The solution is to combine service lifecycle management, architecture, SOA governance, funding, and SOA metrics into a single comprehensive program. The ultimate goal is to ensure that through addressing project needs services are being effectively designed and implemented and that leverage takes place and is verifiable and that the overall SOA program objectives are being achieved. This article introduces an effective technique for moving your SOA program forward through an incremental, project-based approach. Leo Shuster introduce you with project-Oriented SOA.
Everyone, from the CEO to the developer, understands the benefits of SOA and why it should be used. However, many companies still struggle with questions on how to correctly start, shape, and advance an SOA program. Even with careful and expert guidance, SOA initiatives face mounting challenges. The most critical barrier to SOA success is the very basic unit of IT operations – a project. Projects are the oldest and most widely accepted way to deliver work in an IT organization. Projects are time bound and oriented towards delivering specific outcomes for limited audiences. SOA initiatives span multiple groups and organizations and are geared towards addressing the broad needs of leveraging existing assets or creating new reusable assets. Thus, project-based work is largely considered incompatible with SOA.
Most companies that have embarked on the SOA journey find themselves in the unenviable position of trying to reconcile tactical project work with the strategic SOA initiatives. Project work requires delivery of custom applications or third party packages, while SOA’s goal is to establish a base of reusable services. Projects only care about their requirements. Shared services must take the requirements across multiple projects into account to be truly reusable. Project’s funding comes from the Line of Business (LoB) that is supposed to benefit from it. Since SOA efforts can span multiple LoB’s, a single organization may not be the primary funding source. Merging these diametrically opposing views into a comprehensive approach has proved difficult for most IT shops.
The methodology outlined in this article bridges the gap between project work and SOA. It introduces a set of techniques that not only allow the projects to achieve their goals but also promote the creation and reuse of shared services. Additionally, it addresses the funding, reward, and enforcement issues that are necessary to achieve both project and SOA objectives.
The Service Ownership Problem
One of the biggest political obstacles facing SOA in any organization is service ownership. Since project teams drive the delivery of custom code or integrations, they consider that it is their domain and responsibility to build services that address project needs. Outside teams are viewed with distrust, even if they work alongside the project team (For example, code created by others is often dismissed or disregarded). Project teams consider themselves the experts on the subject area covered by the project requirements while dismissing the knowledge that exists outside of the team.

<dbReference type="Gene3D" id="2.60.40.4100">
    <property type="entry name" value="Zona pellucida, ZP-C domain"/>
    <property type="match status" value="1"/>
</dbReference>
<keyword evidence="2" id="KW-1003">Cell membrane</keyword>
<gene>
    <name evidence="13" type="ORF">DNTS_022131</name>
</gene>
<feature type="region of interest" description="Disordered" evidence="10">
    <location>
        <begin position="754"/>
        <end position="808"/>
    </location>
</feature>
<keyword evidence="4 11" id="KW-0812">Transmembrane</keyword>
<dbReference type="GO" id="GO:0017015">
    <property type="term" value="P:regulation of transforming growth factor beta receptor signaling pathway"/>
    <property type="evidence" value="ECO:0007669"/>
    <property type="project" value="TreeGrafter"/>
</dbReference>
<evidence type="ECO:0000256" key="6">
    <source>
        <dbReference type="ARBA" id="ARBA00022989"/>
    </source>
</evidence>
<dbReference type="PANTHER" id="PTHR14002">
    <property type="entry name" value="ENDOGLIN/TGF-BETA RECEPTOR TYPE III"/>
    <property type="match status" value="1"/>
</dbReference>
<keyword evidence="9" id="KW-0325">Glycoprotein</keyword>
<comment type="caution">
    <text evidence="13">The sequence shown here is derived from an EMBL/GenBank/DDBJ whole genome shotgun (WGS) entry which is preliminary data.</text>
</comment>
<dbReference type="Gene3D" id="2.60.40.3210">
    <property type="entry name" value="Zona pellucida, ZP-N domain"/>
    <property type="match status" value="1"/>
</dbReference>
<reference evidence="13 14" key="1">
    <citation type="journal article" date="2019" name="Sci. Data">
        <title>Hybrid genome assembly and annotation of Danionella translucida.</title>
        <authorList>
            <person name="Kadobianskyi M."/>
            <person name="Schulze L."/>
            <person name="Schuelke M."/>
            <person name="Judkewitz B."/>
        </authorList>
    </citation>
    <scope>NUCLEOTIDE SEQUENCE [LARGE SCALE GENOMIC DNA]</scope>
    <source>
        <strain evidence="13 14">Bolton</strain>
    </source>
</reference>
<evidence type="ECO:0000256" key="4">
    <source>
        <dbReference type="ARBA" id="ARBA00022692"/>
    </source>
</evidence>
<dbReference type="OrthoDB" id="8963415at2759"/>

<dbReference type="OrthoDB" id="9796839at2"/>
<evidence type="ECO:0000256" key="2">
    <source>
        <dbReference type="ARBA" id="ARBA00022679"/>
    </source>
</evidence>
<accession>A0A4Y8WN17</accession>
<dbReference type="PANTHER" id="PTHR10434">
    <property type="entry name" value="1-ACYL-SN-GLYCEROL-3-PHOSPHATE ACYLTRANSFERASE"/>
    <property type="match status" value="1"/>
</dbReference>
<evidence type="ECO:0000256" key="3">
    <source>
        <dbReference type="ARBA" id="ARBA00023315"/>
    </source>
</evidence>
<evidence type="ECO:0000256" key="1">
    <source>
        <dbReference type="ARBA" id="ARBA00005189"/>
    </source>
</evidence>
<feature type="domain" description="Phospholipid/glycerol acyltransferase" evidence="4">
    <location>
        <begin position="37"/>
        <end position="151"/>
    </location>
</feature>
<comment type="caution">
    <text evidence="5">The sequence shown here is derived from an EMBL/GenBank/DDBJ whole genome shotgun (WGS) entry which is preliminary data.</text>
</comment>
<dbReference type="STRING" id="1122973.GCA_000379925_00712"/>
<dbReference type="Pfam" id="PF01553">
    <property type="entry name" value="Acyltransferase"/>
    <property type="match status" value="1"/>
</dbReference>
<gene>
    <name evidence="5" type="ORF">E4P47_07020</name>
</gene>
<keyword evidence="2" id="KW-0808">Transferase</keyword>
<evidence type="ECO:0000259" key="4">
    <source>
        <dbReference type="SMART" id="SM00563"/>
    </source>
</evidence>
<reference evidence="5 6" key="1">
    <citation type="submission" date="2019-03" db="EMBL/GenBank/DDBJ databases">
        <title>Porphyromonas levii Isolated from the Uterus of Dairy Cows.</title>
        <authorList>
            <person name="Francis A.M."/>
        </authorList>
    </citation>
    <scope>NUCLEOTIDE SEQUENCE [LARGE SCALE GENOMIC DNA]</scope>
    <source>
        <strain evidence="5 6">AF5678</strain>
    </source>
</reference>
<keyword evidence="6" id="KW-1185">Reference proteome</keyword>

Ownership can be a touchy subject. Many project teams and IT managers subscribe to the silo mentality where they consider the whole stack – from the UI down to the data sources – as their property. Thus, they consider any services, shared or not, that address project or application needs as part of the whole stack. Any discussion or initiative that can be construed as an infringement on their territory can trigger irrational behavior or illogical conversations. Unfortunately, the reality of IT is often such that empire building and territorialism are viewed by the middle management as the best way towards success.
In order to become successful with SOA, IT organizations must break these silos. Shared services that can be consumed by a number of projects must be owned and managed separately. Services must be considered independent software products that have their own lifecycles different from those of projects or applications they serve. Their code needs to be stored separately from other code. They must have their own test cases and test suites. Shared services should reside on a dedicated, independently scalable infrastructure to ensure appropriate levels of responsiveness, scalability, and performance. Ideally, even the data accessed by the shared services must be enterprise caliber and reside on an enterprise scalable infrastructure. Figure 1 depicts how an ideal SOA infrastructure should look following these guidelines.